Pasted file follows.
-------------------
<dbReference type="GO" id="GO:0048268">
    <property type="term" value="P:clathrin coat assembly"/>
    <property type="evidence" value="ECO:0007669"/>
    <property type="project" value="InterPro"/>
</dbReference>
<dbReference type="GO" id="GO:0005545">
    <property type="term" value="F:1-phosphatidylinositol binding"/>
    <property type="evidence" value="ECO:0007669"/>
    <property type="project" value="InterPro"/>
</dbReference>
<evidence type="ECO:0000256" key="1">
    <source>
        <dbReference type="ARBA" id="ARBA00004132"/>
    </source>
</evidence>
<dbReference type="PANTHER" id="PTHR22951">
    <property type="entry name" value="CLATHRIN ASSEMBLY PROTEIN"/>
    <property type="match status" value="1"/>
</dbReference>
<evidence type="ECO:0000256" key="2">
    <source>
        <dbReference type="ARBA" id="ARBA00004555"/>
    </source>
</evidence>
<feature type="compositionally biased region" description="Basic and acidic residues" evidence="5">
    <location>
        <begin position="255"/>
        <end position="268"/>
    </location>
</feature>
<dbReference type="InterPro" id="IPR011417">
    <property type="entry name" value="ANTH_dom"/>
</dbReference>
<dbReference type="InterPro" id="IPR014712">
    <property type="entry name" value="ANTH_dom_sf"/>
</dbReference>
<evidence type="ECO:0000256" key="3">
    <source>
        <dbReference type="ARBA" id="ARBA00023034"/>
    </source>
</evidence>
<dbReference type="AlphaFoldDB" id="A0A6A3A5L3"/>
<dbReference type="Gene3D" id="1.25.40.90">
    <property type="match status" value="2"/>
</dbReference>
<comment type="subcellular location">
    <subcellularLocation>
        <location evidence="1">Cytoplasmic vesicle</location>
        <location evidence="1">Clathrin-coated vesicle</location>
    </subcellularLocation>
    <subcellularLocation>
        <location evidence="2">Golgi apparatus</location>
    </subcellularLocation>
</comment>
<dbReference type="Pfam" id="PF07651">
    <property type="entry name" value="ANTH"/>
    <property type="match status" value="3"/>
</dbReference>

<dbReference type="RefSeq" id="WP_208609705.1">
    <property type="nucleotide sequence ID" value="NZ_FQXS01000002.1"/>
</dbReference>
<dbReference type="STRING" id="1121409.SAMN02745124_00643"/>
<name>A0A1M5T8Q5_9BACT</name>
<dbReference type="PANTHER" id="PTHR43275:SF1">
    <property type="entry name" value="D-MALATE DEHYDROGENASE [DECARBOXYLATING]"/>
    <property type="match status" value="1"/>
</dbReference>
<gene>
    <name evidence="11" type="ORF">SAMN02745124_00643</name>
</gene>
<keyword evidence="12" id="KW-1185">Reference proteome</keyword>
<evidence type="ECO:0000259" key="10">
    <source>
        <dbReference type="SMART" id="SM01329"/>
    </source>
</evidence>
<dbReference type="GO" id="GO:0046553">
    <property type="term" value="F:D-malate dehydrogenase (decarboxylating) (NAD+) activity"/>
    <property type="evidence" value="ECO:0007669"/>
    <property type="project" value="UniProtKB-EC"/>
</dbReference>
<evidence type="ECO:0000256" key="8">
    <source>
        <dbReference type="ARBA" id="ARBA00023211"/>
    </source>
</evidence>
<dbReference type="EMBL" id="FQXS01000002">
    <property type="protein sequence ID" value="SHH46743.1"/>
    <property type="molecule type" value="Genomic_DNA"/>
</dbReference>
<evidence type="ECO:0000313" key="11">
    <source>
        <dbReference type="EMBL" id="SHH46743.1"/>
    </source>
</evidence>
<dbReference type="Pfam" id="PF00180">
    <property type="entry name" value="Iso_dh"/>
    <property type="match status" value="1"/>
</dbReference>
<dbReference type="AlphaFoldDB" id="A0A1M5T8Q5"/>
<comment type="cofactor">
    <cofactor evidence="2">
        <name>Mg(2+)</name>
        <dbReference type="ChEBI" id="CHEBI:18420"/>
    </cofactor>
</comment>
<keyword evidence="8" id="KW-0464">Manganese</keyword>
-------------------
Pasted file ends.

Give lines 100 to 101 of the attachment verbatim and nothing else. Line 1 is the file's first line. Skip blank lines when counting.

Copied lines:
<dbReference type="AlphaFoldDB" id="A0A1M5T8Q5"/>
<comment type="cofactor">